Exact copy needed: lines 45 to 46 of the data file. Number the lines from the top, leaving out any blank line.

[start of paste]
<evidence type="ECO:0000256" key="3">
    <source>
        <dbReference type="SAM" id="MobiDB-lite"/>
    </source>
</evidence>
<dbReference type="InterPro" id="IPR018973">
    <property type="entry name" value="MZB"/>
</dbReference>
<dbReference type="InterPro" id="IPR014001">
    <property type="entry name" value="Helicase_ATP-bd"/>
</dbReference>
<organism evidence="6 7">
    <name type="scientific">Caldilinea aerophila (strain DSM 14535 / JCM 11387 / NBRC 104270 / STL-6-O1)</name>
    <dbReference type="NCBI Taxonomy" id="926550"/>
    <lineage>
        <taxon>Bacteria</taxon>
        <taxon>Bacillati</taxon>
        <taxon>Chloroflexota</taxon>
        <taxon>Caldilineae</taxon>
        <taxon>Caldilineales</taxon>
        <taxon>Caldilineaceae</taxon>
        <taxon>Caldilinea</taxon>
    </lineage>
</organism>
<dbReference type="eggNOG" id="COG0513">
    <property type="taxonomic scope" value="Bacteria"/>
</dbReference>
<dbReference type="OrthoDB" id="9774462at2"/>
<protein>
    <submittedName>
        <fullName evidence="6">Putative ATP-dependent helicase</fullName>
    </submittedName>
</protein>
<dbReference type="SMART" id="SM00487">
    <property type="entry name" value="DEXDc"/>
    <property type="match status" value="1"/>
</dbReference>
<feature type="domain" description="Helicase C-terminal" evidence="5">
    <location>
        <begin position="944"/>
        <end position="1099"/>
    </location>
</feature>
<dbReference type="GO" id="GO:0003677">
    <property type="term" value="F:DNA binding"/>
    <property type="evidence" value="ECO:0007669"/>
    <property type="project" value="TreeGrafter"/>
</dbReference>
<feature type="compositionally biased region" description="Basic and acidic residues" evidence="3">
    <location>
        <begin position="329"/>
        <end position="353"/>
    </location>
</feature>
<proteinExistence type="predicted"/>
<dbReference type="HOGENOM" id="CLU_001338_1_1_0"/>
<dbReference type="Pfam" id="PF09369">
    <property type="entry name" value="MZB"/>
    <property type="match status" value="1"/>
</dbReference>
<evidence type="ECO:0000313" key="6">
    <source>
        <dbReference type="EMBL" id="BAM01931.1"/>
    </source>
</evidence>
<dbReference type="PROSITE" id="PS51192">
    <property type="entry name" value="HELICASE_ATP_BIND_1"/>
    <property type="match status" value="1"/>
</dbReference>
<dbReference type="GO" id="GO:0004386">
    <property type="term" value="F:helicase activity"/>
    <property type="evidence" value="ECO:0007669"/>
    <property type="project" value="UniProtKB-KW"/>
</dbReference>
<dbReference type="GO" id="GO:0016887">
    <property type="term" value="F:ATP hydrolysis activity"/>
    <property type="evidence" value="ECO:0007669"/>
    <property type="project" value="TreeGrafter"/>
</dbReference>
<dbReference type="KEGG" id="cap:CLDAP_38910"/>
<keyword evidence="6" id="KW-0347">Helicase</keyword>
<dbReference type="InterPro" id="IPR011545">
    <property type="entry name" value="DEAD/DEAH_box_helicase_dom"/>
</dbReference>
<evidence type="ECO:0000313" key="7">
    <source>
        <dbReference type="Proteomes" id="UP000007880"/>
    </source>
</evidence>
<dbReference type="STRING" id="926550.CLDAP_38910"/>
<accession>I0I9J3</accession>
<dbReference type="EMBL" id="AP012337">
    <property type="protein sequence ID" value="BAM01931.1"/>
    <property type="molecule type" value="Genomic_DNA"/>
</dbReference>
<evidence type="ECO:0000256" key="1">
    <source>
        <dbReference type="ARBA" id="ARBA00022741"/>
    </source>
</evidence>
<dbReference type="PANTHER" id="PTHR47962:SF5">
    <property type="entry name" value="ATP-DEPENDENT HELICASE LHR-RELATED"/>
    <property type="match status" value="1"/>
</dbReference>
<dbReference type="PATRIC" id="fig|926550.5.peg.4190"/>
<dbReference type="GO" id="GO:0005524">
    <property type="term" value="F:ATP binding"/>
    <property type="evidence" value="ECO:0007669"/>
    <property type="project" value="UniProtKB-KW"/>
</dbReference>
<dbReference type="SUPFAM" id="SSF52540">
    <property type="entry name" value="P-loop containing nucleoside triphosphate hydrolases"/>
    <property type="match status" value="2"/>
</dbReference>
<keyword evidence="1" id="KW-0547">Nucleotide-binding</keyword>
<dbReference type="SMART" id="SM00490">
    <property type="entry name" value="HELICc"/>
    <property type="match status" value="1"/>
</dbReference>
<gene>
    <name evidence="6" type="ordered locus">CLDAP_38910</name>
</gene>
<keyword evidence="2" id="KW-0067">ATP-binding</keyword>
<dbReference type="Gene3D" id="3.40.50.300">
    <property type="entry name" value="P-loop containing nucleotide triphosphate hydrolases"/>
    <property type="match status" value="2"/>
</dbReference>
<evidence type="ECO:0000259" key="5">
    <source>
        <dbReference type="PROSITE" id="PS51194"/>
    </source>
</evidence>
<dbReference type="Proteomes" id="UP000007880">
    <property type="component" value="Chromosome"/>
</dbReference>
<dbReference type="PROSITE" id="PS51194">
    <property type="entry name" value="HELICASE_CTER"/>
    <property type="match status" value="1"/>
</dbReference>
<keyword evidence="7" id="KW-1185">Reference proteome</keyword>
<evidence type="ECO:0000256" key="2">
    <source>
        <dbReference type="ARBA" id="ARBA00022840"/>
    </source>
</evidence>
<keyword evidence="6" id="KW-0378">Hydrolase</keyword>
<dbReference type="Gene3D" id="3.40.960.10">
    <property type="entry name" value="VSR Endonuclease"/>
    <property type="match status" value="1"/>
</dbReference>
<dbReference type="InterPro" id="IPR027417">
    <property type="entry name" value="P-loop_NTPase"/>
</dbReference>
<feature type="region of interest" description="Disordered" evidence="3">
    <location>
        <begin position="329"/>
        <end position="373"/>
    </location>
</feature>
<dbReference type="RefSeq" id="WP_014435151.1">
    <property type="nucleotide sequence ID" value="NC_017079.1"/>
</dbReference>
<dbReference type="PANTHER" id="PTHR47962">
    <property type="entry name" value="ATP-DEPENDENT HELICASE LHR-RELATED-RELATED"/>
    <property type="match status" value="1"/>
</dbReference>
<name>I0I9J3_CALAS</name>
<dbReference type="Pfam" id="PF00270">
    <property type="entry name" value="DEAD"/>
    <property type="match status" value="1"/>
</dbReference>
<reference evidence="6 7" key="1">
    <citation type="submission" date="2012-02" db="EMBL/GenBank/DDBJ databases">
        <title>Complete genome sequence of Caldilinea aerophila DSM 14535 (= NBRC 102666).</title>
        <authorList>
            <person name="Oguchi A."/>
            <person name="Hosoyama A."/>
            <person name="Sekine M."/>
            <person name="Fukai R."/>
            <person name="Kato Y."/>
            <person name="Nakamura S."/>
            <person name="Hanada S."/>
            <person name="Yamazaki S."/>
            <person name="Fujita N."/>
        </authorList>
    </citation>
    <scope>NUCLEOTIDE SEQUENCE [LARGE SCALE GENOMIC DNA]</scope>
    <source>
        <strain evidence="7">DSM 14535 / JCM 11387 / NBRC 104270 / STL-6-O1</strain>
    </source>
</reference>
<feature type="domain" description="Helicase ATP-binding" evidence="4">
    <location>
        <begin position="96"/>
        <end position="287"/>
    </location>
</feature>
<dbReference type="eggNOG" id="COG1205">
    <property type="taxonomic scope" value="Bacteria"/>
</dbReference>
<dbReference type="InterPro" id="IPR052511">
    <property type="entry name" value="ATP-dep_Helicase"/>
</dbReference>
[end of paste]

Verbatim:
    <property type="term" value="F:DNA binding"/>
    <property type="evidence" value="ECO:0007669"/>